Are the Turks attracted to the Malaysians?


Singapore, the only island city-state in the world, is growing - in the truest sense of the word. An ongoing land reclamation program will add hundreds of square miles to this densely populated land over the next few years.

Parks and nature reserves are among the priorities of this country, which is located at the southern end of the Malaysian peninsula and focuses on quality of life. Here in this center of financial power, one of the highest head rates in the world and low taxes combine for a soaring rate of home ownership. International investors are attracted by the strategic location, large workforce and well-developed infrastructure.

In 1965 Singapore became a nation in its own right. Traces of the multicultural and British colonial past are preserved in the food, architecture and traditions. Chinese, Malaysians, and Indians are the largest ethnic groups, although immigrants from around the world get used to it easily.

Architectural styles vary from pre-war bungalows to traditional Malaysian houses to modern structures with elements adapted to the tropics, such as landscaping with shade. Newer meaningful builds have helped bolster the Singapore brand; most clearly the locations of the performing arts, the Esplande Theaters on the Bay with their aluminum-clad roofs and the Marina Bay Sands by the architects Moshe Safdie, whose design shows three towers connected at the top by a cantilevered sky garden.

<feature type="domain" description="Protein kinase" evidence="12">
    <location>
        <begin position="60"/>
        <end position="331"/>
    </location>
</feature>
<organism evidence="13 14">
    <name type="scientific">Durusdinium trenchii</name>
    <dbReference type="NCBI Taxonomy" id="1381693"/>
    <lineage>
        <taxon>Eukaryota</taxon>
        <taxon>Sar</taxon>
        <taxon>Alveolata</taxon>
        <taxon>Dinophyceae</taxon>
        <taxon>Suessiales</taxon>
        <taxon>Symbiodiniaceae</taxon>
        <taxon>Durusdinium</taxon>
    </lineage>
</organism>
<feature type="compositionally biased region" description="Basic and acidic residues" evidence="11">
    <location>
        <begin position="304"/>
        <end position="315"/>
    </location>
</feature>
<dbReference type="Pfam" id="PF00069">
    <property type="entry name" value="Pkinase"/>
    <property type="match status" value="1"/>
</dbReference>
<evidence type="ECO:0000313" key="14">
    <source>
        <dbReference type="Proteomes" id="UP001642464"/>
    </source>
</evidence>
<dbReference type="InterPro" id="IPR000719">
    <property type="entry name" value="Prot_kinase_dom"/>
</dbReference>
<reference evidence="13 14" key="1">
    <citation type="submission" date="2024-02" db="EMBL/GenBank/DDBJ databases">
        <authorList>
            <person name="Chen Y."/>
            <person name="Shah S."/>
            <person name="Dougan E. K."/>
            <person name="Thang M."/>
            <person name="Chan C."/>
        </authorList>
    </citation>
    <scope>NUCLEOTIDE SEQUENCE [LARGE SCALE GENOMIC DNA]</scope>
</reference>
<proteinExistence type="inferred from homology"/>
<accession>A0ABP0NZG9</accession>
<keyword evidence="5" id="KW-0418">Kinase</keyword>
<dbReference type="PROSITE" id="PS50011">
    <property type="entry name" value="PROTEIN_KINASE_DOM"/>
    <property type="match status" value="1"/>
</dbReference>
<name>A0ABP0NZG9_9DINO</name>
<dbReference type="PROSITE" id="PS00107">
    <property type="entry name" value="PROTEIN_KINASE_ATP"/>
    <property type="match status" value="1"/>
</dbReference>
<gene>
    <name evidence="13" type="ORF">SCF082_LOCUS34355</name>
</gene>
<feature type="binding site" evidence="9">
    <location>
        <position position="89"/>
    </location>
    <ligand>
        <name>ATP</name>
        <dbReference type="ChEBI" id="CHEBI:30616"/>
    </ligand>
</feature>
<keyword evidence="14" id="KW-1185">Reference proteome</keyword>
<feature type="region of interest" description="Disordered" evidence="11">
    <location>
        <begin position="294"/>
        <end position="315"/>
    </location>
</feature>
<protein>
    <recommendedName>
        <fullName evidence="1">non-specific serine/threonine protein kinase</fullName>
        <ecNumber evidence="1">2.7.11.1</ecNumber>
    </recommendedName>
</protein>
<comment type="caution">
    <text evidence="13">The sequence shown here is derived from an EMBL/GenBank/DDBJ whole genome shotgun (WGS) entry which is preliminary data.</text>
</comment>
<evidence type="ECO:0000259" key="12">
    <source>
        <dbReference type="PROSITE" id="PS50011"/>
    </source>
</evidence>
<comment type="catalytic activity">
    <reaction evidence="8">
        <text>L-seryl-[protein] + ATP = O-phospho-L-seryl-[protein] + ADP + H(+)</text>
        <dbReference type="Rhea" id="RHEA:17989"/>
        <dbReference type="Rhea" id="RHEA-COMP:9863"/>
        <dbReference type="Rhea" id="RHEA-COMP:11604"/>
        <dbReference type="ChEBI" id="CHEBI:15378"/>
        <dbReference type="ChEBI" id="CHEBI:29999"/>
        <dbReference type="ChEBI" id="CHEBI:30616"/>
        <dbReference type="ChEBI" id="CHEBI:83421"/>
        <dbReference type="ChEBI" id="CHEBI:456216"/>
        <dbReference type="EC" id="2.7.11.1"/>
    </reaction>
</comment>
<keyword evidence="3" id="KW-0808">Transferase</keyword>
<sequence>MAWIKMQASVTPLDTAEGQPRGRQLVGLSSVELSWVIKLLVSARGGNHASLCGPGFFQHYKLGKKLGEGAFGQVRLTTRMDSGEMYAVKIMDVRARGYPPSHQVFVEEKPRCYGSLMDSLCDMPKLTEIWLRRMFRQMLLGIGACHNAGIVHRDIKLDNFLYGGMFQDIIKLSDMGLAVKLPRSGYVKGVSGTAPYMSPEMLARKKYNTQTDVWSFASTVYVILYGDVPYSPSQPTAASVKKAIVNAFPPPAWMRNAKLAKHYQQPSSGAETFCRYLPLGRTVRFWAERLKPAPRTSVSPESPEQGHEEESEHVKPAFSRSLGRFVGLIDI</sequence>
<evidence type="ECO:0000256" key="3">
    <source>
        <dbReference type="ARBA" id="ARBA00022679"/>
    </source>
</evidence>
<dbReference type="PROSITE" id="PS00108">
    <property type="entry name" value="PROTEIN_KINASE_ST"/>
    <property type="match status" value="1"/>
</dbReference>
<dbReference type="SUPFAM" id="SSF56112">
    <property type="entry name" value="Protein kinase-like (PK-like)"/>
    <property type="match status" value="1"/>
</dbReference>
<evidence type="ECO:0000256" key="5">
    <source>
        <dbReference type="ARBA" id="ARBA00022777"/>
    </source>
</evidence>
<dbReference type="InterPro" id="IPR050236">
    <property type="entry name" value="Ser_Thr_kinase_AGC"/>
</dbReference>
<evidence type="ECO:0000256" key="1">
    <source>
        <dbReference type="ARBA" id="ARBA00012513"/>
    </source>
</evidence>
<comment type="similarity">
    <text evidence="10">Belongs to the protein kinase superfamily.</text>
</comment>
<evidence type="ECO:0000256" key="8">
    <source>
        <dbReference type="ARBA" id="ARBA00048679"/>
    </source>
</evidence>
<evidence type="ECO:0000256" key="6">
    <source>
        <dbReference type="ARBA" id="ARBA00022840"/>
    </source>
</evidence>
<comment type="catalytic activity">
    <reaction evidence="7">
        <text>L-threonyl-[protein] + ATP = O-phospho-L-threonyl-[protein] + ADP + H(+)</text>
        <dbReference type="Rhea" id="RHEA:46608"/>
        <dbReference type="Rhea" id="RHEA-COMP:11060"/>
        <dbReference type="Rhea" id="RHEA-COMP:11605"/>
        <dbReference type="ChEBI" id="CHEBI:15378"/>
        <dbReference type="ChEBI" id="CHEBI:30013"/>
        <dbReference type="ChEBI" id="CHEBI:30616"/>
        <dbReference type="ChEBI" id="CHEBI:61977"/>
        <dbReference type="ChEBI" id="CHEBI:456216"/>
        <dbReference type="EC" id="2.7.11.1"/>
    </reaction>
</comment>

Some of the most expensive properties are in the heart of the city center, mostly in the form of high-rise apartments. Only 15 minutes from the city center, in the Sentosa Island resort, a masterly planned development offers private homes with private berths for yachts and nearby golf. There are no restrictions on international investors buying condominiums. Those looking for private homes or vacant lots must get government approval.

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